The beautiful process of binding a book. Enjoy!
By Ken Wytsma
Review By: Eric Wood
As Ken Wytsma unwraps his argument for Pursuing Justice, one sees that he speaks from a place of deep personal conviction and passion. Beginning with a story for background and context, Wytsma recounts how his grandfather had immigrated, with his family, to the United States following World War II. His father, just 8-years-old at the time, “never forgot where he came from” (xvii). He told the ways his father and mother reached out to the needy and downtrodden with a heart to help the hurting. Wytsma himself, however, confessed he grew up with a western sense of entitlement. He viewed life as being about him and for his pleasure and he lived accordingly. Upon God grabbing hold of his life, Wystma began studying the Word and drawing nearer to God. Through this time, he became more and more convinced that all of Scripture points toward the pursuit of justice – noting the continual concepts of caring for widows, orphans, and foreigners.
Personally, I find myself leery anytime someone tries to explain the entire Bible through one key motif which they hold dear. Certainly one reads a heavy emphasis on justice for the downtrodden throughout the Bible – the law of Moses, the work of kings and the teaching and miracles of Jesus all bear this element. But to say it is the one thing that holds all Scripture together may be a little too strong. That said, Wytsma does a nice job of walking the reader through different theological and exegetical principles in Scripture. He points out the many instances where social justice seems to factor into the situation in a sometimes quite profound way.
With a caution against casting all of Scripture into one light that may be too focused, I would encourage reading this book. With many excursus which bring light from other authors and Wytsma’s own very readable and passionate style, this book can challenge the reader to further embrace care for the downtrodden which may slip by unnoticed.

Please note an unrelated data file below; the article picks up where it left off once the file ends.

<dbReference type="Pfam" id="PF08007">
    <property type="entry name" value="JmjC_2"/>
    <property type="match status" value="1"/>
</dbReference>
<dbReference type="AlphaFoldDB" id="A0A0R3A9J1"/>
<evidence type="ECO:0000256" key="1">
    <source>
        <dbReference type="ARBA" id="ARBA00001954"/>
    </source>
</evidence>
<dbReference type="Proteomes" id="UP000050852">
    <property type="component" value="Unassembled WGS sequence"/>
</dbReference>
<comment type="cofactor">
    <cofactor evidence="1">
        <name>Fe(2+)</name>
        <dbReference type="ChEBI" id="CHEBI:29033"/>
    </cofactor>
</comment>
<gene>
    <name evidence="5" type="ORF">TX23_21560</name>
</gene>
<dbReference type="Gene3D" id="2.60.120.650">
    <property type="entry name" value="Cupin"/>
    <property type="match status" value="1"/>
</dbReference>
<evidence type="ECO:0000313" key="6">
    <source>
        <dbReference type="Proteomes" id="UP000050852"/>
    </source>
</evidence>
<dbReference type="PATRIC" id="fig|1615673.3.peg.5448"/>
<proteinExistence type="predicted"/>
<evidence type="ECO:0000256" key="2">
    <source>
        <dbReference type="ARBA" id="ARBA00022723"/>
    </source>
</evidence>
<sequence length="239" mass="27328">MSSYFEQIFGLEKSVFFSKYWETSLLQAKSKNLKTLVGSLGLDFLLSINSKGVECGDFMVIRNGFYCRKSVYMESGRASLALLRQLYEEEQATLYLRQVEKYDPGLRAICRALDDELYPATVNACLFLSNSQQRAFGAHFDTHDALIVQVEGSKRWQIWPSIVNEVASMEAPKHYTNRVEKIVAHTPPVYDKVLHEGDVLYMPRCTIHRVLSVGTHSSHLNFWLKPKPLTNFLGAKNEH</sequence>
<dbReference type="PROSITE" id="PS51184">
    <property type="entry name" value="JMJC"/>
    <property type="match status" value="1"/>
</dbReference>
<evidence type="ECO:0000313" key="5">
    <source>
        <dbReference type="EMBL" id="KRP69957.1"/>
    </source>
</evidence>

Deutsche Bibelgesellschaft recently published the 28th edition of Nestle-Aland’s Novum Testamentum Graece. This edition lists citations from the newly discovered Papyri 117-127, which is a significant addition for text critics. For instance, P127 (fifth-century) contains a text that differs greatly from Codex Vaticanus and Codex Bezae, revealing the most significant information we have for the development of Acts since the discovery of P38 in 1927 (D.C. Parker, ed., et al., The Oxyrhynchus Papyri, vol. 74, Graeco-Roman Memoirs, No. 95 [London: Egypt Exploration Society], 1-5). P117-126 also offers fresh new insights into the text of John (P119-122), Romans (P118) 1 Corinthians (P123), 2 Corinthians (P117, P124), 1 Peter (P125) and Hebrews (P126). All of this information is now made available for readers of the NA28.
Some changes were made to the Catholic Epistles, based on text critical insights from the second edition of the Editio Critica Maior of the Greek New Testament , (ECM) a critical edition produced by the Institut für neutestamentliche Textforschungm. Most changes are insignificant, such as word order, addition of the article, etc. For instance, James 2:3 reads ἤ κάθου ἐκεῖ (NA28) instead of ἐκεῖ ἤ κάθου (NA27), and James 4:10 says τοῦ κυρίου (NA28), instead of κυρίου (NA27). Some changes are more significant, such as 2 Peter 3:10, which now reads οὺκ εὺρεθήσεται (“will not be found” supported by sa) instead of εὺρεθήσεται (“will be found” supported by א B, P, 1175 1448 1739txt 1852 syph mss txt syhmg). A full list of changes is found in the introduction. You can also find a list of examples here.
NA28 reflects the second edition of ECM in another manner. ECM provides a split guiding line, where editors remain undecided over certain readings. This split guiding line appears in NA28. For instance, readers can see that the editors of ECM struggled to decide between αύτὸ τοῦτο δὲ and αύτὸ δὲ τοῦτο in 2 Peter 1:5. A ♦ is placed in the text of NA28 before the disputed reading (♦ αύτὸ τοῦτο δὲ). The second reading appears in the apparatus with a ♦ before it also (♦ αυτο δε τουτο).